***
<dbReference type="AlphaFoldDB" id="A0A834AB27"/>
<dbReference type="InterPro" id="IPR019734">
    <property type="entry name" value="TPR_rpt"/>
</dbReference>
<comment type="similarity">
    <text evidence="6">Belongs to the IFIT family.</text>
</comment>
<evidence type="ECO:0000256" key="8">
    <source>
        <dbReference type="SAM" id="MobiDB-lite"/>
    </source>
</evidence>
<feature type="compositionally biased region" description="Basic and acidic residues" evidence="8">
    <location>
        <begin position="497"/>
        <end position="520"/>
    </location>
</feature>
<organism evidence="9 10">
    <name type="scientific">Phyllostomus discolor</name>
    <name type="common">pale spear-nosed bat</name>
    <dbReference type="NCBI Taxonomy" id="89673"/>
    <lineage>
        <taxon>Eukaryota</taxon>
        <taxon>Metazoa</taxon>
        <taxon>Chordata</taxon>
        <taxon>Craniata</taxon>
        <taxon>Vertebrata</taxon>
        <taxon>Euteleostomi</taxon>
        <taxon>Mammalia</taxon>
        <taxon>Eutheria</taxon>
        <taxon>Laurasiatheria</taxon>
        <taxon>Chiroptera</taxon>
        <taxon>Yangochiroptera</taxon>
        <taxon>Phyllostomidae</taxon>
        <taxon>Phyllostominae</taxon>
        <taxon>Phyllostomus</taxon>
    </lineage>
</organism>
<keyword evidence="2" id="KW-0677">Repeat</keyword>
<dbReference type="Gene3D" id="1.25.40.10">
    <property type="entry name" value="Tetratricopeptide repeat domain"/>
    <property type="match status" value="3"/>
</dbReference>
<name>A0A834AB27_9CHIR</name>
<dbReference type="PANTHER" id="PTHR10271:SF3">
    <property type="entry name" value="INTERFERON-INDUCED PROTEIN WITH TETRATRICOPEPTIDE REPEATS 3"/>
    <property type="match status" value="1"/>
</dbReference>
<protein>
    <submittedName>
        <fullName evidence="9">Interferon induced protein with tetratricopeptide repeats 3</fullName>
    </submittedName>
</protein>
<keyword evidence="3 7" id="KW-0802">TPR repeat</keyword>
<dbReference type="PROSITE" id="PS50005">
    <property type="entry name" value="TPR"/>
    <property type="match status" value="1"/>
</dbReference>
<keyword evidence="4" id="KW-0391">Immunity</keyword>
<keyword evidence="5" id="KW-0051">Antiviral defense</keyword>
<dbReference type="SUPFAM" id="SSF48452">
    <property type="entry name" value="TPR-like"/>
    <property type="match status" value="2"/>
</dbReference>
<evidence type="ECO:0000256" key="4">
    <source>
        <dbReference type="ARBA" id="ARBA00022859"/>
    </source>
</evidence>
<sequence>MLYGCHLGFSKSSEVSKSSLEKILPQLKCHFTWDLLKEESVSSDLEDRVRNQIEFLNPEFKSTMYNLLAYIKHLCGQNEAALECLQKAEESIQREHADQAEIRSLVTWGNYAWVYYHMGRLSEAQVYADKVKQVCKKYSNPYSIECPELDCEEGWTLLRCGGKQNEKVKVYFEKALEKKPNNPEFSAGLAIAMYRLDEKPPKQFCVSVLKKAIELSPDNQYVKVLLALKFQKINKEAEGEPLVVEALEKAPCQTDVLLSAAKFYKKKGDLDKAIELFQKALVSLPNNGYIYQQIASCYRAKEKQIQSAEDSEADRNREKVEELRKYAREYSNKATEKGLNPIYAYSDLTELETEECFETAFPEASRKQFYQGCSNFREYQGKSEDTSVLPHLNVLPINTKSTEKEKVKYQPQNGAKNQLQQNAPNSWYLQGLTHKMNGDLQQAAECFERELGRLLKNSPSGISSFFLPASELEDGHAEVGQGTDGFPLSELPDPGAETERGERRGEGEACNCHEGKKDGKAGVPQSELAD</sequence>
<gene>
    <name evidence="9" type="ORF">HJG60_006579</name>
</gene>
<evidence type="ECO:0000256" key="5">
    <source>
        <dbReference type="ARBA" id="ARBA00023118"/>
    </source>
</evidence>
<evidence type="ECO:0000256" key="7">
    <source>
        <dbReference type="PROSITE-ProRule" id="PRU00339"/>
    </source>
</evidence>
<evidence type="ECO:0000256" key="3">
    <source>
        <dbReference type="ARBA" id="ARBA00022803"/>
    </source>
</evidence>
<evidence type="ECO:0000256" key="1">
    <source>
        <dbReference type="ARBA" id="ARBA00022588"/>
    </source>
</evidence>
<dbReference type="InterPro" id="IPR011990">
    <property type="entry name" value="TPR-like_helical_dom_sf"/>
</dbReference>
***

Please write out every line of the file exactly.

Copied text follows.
<dbReference type="AlphaFoldDB" id="A0A834AB27"/>
<dbReference type="InterPro" id="IPR019734">
    <property type="entry name" value="TPR_rpt"/>
</dbReference>
<comment type="similarity">
    <text evidence="6">Belongs to the IFIT family.</text>
</comment>
<evidence type="ECO:0000256" key="8">
    <source>
        <dbReference type="SAM" id="MobiDB-lite"/>
    </source>
</evidence>
<feature type="compositionally biased region" description="Basic and acidic residues" evidence="8">
    <location>
        <begin position="497"/>
        <end position="520"/>
    </location>
</feature>
<organism evidence="9 10">
    <name type="scientific">Phyllostomus discolor</name>
    <name type="common">pale spear-nosed bat</name>
    <dbReference type="NCBI Taxonomy" id="89673"/>
    <lineage>
        <taxon>Eukaryota</taxon>
        <taxon>Metazoa</taxon>
        <taxon>Chordata</taxon>
        <taxon>Craniata</taxon>
        <taxon>Vertebrata</taxon>
        <taxon>Euteleostomi</taxon>
        <taxon>Mammalia</taxon>
        <taxon>Eutheria</taxon>
        <taxon>Laurasiatheria</taxon>
        <taxon>Chiroptera</taxon>
        <taxon>Yangochiroptera</taxon>
        <taxon>Phyllostomidae</taxon>
        <taxon>Phyllostominae</taxon>
        <taxon>Phyllostomus</taxon>
    </lineage>
</organism>
<keyword evidence="2" id="KW-0677">Repeat</keyword>
<dbReference type="Gene3D" id="1.25.40.10">
    <property type="entry name" value="Tetratricopeptide repeat domain"/>
    <property type="match status" value="3"/>
</dbReference>
<name>A0A834AB27_9CHIR</name>
<dbReference type="PANTHER" id="PTHR10271:SF3">
    <property type="entry name" value="INTERFERON-INDUCED PROTEIN WITH TETRATRICOPEPTIDE REPEATS 3"/>
    <property type="match status" value="1"/>
</dbReference>
<protein>
    <submittedName>
        <fullName evidence="9">Interferon induced protein with tetratricopeptide repeats 3</fullName>
    </submittedName>
</protein>
<keyword evidence="3 7" id="KW-0802">TPR repeat</keyword>
<dbReference type="PROSITE" id="PS50005">
    <property type="entry name" value="TPR"/>
    <property type="match status" value="1"/>
</dbReference>
<keyword evidence="4" id="KW-0391">Immunity</keyword>
<keyword evidence="5" id="KW-0051">Antiviral defense</keyword>
<dbReference type="SUPFAM" id="SSF48452">
    <property type="entry name" value="TPR-like"/>
    <property type="match status" value="2"/>
</dbReference>
<evidence type="ECO:0000256" key="4">
    <source>
        <dbReference type="ARBA" id="ARBA00022859"/>
    </source>
</evidence>
<sequence>MLYGCHLGFSKSSEVSKSSLEKILPQLKCHFTWDLLKEESVSSDLEDRVRNQIEFLNPEFKSTMYNLLAYIKHLCGQNEAALECLQKAEESIQREHADQAEIRSLVTWGNYAWVYYHMGRLSEAQVYADKVKQVCKKYSNPYSIECPELDCEEGWTLLRCGGKQNEKVKVYFEKALEKKPNNPEFSAGLAIAMYRLDEKPPKQFCVSVLKKAIELSPDNQYVKVLLALKFQKINKEAEGEPLVVEALEKAPCQTDVLLSAAKFYKKKGDLDKAIELFQKALVSLPNNGYIYQQIASCYRAKEKQIQSAEDSEADRNREKVEELRKYAREYSNKATEKGLNPIYAYSDLTELETEECFETAFPEASRKQFYQGCSNFREYQGKSEDTSVLPHLNVLPINTKSTEKEKVKYQPQNGAKNQLQQNAPNSWYLQGLTHKMNGDLQQAAECFERELGRLLKNSPSGISSFFLPASELEDGHAEVGQGTDGFPLSELPDPGAETERGERRGEGEACNCHEGKKDGKAGVPQSELAD</sequence>
<gene>
    <name evidence="9" type="ORF">HJG60_006579</name>
</gene>
<evidence type="ECO:0000256" key="5">
    <source>
        <dbReference type="ARBA" id="ARBA00023118"/>
    </source>
</evidence>
<evidence type="ECO:0000256" key="7">
    <source>
        <dbReference type="PROSITE-ProRule" id="PRU00339"/>
    </source>
</evidence>
<evidence type="ECO:0000256" key="3">
    <source>
        <dbReference type="ARBA" id="ARBA00022803"/>
    </source>
</evidence>
<evidence type="ECO:0000256" key="1">
    <source>
        <dbReference type="ARBA" id="ARBA00022588"/>
    </source>
</evidence>
<dbReference type="InterPro" id="IPR011990">
    <property type="entry name" value="TPR-like_helical_dom_sf"/>
</dbReference>